Image Courtesy of Amazon.com
Jason Statham ………. Jake
Ray Liotta ………. Macha
Vincent Pastore ………. Zach
André Benjamin ………. Avi
In the mid to late 1990s, Guy Ritchie was in the rarified air with Quentin Tarantino and Robert Rodriguez. They were amongst the handful of directors that brought American cinema into a different era, if only temporarily, where style was as important as substance. Say what you want about Lock, Stock and Two Smoking Barrels, Desperado, Reservoir Dogs, et al, but they all had one critical element: they were cool. They had that something that had been lacking from American movies for some time. A decade later, they are all shells of what they could’ve been. Tarantino is more of a producer than a director, Rodriguez makes kids films more often than he does action flicks and Ritchie is best known for being Madonna’s husband. With Rodriguez and Tarantino collaborating on the box office bomb that was Grindhouse, Ritchie’s latest opus was a critical and commercial disaster. Whereas Grindhouse was merely a commercial failure, as sitting through a three and a half hour tribute to grindhouse cinema wasn’t the most viable endeavor despite it being a pleasant enough film, but Revolver took perhaps the biggest beating of any film made by the directing trio ever from critics as well as disappeared from theatres quicker than a film intended as an Ashlee Simpson vehicle. But the question remains: is it any good?
Revolver focuses on Jake (Jason Statham), a con man out for one last score. He’s taken Macha (Ray Liotta), who owns a casino, for a lot of money by following a set of rules. Macha’s anger leads to his putting out a hit on Jake, who has also found out he has an incurable illness. After finding out he has 72 hours to live, Avi (Andre Benjamin) and Zach (Vincent Pastore) come up with a scheme for him to participate in. And then from there it gets so unbelievably complicated and confusing that the film’s finale, which features a twist so transparent that a blind man could see it coming several miles away.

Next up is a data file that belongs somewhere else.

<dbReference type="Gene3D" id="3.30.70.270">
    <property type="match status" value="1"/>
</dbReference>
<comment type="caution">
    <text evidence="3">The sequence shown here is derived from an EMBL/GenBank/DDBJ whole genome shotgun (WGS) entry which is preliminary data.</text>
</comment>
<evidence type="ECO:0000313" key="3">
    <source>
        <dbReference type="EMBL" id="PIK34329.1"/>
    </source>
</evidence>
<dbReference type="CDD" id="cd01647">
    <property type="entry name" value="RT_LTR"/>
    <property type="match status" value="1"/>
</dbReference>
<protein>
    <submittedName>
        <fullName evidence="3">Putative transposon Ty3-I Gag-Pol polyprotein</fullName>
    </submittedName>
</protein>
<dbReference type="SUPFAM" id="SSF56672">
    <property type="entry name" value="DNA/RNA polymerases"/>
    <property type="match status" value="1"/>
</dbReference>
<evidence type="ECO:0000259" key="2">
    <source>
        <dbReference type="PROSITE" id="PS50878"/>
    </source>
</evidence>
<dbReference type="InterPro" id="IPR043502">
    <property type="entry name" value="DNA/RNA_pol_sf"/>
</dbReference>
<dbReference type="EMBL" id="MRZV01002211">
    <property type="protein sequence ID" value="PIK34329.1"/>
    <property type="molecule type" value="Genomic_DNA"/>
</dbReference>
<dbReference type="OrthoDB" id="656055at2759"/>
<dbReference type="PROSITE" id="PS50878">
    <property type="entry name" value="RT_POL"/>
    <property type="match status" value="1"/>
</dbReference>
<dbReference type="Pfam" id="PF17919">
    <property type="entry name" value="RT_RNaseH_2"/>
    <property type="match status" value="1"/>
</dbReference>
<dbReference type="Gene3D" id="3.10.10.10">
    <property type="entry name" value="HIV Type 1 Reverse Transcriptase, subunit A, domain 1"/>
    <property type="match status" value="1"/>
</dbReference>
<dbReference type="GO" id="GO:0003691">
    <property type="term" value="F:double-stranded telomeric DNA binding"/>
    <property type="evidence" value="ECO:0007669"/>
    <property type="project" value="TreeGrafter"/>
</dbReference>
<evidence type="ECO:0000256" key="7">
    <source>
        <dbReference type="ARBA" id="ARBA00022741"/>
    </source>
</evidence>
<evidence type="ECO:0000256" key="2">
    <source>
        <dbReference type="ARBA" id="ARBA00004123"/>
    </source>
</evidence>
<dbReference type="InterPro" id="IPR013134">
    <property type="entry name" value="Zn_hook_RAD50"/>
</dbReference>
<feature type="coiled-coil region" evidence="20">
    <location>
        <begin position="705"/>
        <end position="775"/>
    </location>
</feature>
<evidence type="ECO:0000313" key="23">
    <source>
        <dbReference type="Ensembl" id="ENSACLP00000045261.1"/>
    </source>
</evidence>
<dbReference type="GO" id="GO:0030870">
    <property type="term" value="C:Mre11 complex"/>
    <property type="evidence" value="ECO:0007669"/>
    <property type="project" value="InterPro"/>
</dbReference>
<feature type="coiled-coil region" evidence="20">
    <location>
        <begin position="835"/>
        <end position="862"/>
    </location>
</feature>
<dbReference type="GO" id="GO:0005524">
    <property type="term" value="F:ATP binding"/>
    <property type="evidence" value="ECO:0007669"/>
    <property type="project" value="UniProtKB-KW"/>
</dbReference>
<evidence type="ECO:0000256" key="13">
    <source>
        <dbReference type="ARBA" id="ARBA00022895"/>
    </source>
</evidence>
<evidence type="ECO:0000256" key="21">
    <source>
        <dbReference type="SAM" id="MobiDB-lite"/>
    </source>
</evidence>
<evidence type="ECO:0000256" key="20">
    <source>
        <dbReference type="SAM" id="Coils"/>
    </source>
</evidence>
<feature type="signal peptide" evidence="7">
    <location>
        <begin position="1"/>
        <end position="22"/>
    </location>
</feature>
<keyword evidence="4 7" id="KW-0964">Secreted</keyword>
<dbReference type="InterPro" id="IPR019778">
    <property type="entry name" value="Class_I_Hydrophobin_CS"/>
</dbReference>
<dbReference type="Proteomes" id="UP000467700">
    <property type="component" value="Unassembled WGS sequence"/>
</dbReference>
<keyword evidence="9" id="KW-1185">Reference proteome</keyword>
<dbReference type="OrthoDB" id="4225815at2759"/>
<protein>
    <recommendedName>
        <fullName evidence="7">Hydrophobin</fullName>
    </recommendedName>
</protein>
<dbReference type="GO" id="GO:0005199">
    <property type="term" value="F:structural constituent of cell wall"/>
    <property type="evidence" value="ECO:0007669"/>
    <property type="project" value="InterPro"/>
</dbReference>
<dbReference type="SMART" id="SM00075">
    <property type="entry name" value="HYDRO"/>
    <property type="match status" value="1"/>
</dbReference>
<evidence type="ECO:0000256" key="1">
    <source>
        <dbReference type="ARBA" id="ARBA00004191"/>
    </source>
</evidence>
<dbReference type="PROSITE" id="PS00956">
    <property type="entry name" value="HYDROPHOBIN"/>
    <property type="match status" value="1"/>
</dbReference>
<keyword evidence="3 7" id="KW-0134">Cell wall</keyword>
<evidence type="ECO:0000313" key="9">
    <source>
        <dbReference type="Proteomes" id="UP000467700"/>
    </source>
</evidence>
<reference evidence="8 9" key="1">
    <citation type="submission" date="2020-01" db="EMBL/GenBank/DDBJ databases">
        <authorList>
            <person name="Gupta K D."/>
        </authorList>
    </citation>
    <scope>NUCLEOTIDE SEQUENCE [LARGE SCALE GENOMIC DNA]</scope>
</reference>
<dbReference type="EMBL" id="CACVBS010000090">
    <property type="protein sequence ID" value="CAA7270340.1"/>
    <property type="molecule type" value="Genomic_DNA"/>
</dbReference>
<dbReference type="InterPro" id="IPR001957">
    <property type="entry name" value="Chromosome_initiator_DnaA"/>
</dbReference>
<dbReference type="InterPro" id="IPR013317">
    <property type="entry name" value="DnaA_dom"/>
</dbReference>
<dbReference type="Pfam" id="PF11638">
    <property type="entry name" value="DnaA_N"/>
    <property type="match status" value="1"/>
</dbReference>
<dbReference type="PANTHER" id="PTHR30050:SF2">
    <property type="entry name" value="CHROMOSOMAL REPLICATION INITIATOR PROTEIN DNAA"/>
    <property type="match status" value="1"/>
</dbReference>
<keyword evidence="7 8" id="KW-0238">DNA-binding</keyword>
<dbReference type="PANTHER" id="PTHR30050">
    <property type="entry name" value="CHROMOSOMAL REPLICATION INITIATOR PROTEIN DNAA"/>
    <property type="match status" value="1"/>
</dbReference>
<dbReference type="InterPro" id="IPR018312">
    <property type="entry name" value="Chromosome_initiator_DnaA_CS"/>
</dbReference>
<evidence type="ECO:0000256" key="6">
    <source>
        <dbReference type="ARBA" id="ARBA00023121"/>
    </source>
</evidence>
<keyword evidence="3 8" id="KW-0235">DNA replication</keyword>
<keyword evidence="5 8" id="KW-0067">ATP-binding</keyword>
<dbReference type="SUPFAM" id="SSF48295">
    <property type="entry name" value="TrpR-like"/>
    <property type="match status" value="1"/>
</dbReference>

Ritchie goes back to the genre that built his legend up, crime, but seemingly hasn’t adjusted his style or writing to what has happened in the last decade of crime films. Revolver feels like 1997, not 2008, and it suffers from it. The sort of dialogue that was intriguing, fresh and new a decade now seems a bit off; it feels out of place and hokey on occasion. It was fashionable for a brief time that has since came and went; Ritchie seems to think that doing the same thing, except with several plot twists to “spice things up,” keeps it edgy. Unfortunately it doesn’t. It seems like a pathetic grasp back when Lock, Stock changed the landscape of how a crime film could look and feel.
If this was 1999, Revolver would probably have been hailed as “visionary” and been given rave reviews. As it stands now, it’s a relic of a time gone by from a director grasping back for some glory years. It’s kind of a shame what has happened to the trio of directors who changed cinema almost two decades ago, but the biggest disappointment of the three is the one who showed the most promise from the start.
A/V QUALITY CONTROL
Presented in a widescreen format, with a Dolby Digital presentation, Revolver has a top notch a/v presentation. This is a dark, gritty film with some colorful moments scattered throughout. The DVD looks and sounds terrific, as everything comes through cleanly and clearly.
Deleted/Extended Scenes, including introductions from Ritchie, are included as well. An alternate opening and ending are in the mix, which don’t add much back into the film. There are some Outtakes included as well.
The Game: The Making of RevolverB> is a piece about the film’s production. Nothing of note, besides Ritchie discussing how much he wanted to cast Liotta in a film he was doing. It’s an extended fluff piece about the film. There are some interesting tidbits from on set, but mostly nothing of note is said or shown.
Revolver: Making the Music focuses on the film’s background music. Ritchie famously wanted to go with a traditional orchestral score, but changed his mind after production and used traditional scoring with elements from original pieces as well. There are a lot of good bits in this, as Ritchie discusses what he wanted to come with the score and some of the more technical aspects of it.
The Concept: An Interview with Ritchie and Editor James Herbert is a discussion by the director and editor on how they crafted certain scenes, etc. A lot of what they discuss is how they wanted to set up themes, et al, with how they edited the film as well as how they used animation in the film.
Commentary Track from Ritchie and Herbert
|The DVD Lounge’s Ratings for Revolver
||RATING(OUT OF 10)
||3.0(NOT AN AVERAGE)|